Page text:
Moreover, every electronics company needs to meet a minimum annual target. For 2017-2018, it was set to 10 percent and it progressively increases by another 10 percent until 2023. Post-2023, the collection goal will be fixed at 70 percent. An amendment was made in 2018 too with the purpose of ensuring the e-waste is channelised through authorised dismantlers and recyclers.
What does it mean to be a PRO?
“Basically, the big companies have appointed a PRO like us to take on this responsibility of collecting e-waste and sending it to a recycler and making sure that the paperwork and proof are there. We, as a company, give them a complete end-to-end solution. We make sure there’s a pickup certificate from the site where waste was picked up, where it was transported, other receipts, the works. Then we give it to the recycler who in turn gives the certification,” said Pranshul Singhal who is the founder of Karo Sambhav, a PRO that has 80 clients in the country such as Apple, Dell and more.
But being a PRO or even a formal recycler in the country is nothing short of a herculean task. The unauthorised network of waste pickers and aggregators throws in the most significant wrench. The market is dominated by cheap labour and methods plaguing organisations like Karo Sambhav’s ability to stay afloat.
“The main challenge we face is the collection of e-waste material because the informal recycler pays more amount of money than the formal recycler due to the fact that recycling it through informal practice is cheaper and hazardous to our environment,” commented Harshit Gupta, chief operations officer, Namo E-Waste, another PRO service which unlike Karo Sambhav, also takes care of the final recycling.
Formal recycling does not come easy either
Even though startups like Namo E-Waste and Karo Sambhav are trying to leverage the existing waste picker network instead of putting them out of business, it remains a rather onerous undertaking.
At times, producers themselves are fairly inactive and don’t invest in marketing or outreach campaigns enough to meet the goals. “There is no finance to an extent because of producer participation which enables better collection, better awareness and better recycling infrastructure,” added Karo Sambhav’s Singh.
It’s a painfully long chain of events too. From door-to-door waste collection or organisation to the plant, there is a multitude of events that need to go right. More often than not, recyclers struggle to keep tabs and the waste ends up in the wrong hands. To counter these hurdles, Karo Sambhav, for instance, tracks each and every exchange through a tech platform and mobile app.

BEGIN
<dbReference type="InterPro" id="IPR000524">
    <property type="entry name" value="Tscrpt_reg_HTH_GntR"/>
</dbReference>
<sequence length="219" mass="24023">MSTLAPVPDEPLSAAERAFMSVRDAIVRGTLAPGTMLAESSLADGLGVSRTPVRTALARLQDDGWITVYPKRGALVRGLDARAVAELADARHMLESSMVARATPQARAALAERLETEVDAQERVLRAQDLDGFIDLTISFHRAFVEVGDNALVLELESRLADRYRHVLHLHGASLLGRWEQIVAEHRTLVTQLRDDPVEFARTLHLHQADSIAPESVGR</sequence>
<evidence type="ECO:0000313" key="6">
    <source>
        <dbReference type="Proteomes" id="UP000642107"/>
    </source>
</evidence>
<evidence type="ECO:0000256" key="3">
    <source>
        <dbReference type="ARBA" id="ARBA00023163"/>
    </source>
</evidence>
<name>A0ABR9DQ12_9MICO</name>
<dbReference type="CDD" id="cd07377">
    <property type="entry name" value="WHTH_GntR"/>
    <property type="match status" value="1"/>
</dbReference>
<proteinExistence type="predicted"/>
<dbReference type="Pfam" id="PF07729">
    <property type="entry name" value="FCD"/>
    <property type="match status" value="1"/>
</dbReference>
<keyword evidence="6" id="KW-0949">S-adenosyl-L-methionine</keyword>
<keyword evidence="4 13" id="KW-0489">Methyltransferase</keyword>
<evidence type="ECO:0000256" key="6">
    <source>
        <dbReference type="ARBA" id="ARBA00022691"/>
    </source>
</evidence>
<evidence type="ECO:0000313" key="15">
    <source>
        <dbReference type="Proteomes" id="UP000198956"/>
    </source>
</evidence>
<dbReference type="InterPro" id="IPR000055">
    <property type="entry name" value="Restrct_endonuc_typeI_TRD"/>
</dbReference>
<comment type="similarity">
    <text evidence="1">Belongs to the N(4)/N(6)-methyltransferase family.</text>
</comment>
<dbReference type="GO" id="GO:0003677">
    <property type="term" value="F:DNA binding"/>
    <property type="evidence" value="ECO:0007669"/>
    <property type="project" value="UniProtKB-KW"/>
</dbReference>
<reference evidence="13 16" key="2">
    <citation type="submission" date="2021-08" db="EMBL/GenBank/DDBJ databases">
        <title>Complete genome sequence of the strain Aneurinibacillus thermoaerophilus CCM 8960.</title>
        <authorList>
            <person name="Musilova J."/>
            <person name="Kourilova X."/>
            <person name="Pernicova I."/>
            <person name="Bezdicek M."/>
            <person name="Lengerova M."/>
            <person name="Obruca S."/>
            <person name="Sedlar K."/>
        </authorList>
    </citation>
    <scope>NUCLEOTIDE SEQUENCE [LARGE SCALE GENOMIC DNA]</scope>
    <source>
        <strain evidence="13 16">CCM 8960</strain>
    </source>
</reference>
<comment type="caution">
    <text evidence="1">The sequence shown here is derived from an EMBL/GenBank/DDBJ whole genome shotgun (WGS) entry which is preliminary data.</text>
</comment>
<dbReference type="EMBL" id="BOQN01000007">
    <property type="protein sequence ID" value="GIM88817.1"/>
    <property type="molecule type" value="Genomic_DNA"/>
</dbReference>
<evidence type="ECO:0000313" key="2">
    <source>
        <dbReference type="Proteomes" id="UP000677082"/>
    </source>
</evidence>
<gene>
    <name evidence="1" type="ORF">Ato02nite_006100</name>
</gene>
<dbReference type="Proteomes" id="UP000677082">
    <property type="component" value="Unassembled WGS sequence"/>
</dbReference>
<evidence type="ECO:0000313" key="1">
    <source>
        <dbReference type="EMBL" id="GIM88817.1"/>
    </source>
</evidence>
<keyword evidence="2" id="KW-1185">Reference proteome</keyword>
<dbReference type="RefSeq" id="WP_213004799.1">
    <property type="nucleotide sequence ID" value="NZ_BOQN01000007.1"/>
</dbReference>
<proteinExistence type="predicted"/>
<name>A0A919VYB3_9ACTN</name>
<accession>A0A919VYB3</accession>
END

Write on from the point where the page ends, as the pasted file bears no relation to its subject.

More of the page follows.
The third bottleneck hampering formal organisations to thrive is the sheer absence of awareness. Since it’s a relatively new topic, no one still quite knows and understands e-waste. In the majority of cases, people hand over their dead electronics to that local scrap dealer who knocked their door. They earn a few hundred bucks and remain oblivious to whether that collector is responsibly recycling the product.
The government, though, has kicked off a slew of awareness programs throughout the country along with a dedicated website. That website also lists authorised collection centres people can visit in their locality. Plus, the Ministry of Electronics and Information Technology is said to have developed affordable, environment-friendly recycling technologies. Although it’s not known when and how they will come into effect.
We have reached out to Sandip Chatterjee, director, Ministry of Electronics and Information Technology and will update the story when he responds.
The lesser-known benefits of e-waste recycling
Furthermore, the World Economic Forum in its A New Circular Vision for Electronics report noted that recycled metals are two to ten times more energy efficient than the ones from virgin ore. Similarly, mining them from discarded electronics induces 80 percent fewer emissions of carbon dioxide. So adopting better solutions will not only put an end to the unsafe practices, it will take us a step closer to a more energy efficient future.